Share the Road

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Comments

  • KarlLBKarlLB Shipmate
    I give up. Some people on this thread are hearing what they want to hear, not what people are saying.
  • Not all cyclists are wonderful. I couldn't move away from the prat on a Boris bike ringing her bell behind me last night, because there was nowhere to go. She was riding on the footpath alongside the Thames - which was packed with people walking. There's a parallel road just behind the waterfront buildings where she could have been cycling, or if she wanted to be on the footpath at that time she should have got off and pushed the bike. It was about 5:30pm - end of the working day.

    And we had the idiot who killed a woman riding an illegal bike. But pedestrians do step out without looking and bicycles are quiet. The only pedestrian I hit was at much slower speed - but she stepped out right in front of me. She chose to cross the road through a queue of traffic at some lights, without looking properly or walking to the crossing, because stationary traffic, and I was making my way up the inside of the line, legally. There was nowhere to go because there were cars to the right and she was coming from the left.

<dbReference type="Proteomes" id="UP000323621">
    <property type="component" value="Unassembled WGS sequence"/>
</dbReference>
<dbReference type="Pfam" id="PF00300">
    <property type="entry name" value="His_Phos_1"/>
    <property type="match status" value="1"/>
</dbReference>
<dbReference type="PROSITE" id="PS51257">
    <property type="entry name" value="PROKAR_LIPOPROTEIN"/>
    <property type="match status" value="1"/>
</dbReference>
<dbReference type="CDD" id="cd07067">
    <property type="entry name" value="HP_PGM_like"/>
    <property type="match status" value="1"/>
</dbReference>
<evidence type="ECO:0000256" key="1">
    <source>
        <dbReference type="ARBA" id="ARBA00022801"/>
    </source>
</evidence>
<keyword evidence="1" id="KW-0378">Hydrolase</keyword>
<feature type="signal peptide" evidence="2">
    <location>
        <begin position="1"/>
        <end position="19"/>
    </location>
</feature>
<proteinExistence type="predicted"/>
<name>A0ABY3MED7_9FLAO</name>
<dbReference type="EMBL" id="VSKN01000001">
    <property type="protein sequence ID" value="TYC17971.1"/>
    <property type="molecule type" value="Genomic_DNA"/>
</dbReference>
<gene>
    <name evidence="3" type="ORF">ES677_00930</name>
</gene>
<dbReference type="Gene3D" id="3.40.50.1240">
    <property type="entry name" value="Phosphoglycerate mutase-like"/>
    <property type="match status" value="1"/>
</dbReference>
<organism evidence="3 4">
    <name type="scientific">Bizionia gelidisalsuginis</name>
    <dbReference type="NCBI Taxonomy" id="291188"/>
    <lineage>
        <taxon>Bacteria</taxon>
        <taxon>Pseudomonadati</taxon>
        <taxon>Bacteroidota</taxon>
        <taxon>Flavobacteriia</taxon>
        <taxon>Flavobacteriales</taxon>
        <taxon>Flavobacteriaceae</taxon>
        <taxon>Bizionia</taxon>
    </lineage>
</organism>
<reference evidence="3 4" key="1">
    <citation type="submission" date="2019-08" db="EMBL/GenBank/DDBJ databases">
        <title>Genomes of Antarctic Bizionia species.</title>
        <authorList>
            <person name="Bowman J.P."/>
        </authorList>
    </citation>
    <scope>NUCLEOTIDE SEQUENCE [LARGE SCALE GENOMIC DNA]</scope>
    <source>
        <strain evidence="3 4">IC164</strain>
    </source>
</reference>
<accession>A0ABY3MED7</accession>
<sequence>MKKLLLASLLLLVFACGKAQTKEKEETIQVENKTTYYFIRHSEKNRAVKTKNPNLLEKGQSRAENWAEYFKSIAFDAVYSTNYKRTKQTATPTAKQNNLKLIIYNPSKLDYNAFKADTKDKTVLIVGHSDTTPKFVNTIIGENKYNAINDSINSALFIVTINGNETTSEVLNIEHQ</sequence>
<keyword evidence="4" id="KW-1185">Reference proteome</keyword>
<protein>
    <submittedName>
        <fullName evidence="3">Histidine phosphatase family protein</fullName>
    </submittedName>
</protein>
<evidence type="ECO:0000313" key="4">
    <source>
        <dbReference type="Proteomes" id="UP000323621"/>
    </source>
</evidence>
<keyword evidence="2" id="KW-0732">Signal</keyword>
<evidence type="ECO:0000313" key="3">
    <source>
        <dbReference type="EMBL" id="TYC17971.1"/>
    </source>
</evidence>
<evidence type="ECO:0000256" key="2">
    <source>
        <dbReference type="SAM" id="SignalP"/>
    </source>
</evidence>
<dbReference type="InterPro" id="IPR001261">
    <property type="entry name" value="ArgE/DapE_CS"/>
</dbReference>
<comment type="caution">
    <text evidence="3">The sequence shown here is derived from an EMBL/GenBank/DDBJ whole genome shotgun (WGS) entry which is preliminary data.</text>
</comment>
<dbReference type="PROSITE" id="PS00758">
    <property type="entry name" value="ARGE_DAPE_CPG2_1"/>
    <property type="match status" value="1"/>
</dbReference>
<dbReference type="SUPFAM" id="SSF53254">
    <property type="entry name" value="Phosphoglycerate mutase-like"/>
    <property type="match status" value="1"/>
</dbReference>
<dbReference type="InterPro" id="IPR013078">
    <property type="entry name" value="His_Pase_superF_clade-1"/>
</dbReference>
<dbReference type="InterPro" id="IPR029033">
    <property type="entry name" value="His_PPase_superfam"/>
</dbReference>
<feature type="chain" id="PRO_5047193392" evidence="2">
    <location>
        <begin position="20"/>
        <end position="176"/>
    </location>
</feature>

• RocinanteRocinante Shipmate
    edited April 2018
    Rossweisse wrote: »
    KarlLB wrote: »
    No. It's ridiculous. ...

    Well, there we have it.

    Except, of course, that it isn't. I used to live in a place that had licenses for bicycles, and it was great. For a nominal fee, your bike was inspected for safety, and if lost or stolen and reclaimed, the police knew whom to call.

    I see unsafe bicycles all the time, with no lights and no reflectors; many have no bell or horn. With bicycle licensing, those would have be fixed up, or the rider could be ticketed.

    I see unsafe cyclists all the time, ignoring the laws. Cyclists should absolutely be licensed; then, if one causes an accident, there's some recourse. (Very few children are riding on the kinds of roads people here write about; I hope you don't let your child weave in and out of traffic on a busy road. Obviously some allowance would have to be made for children.)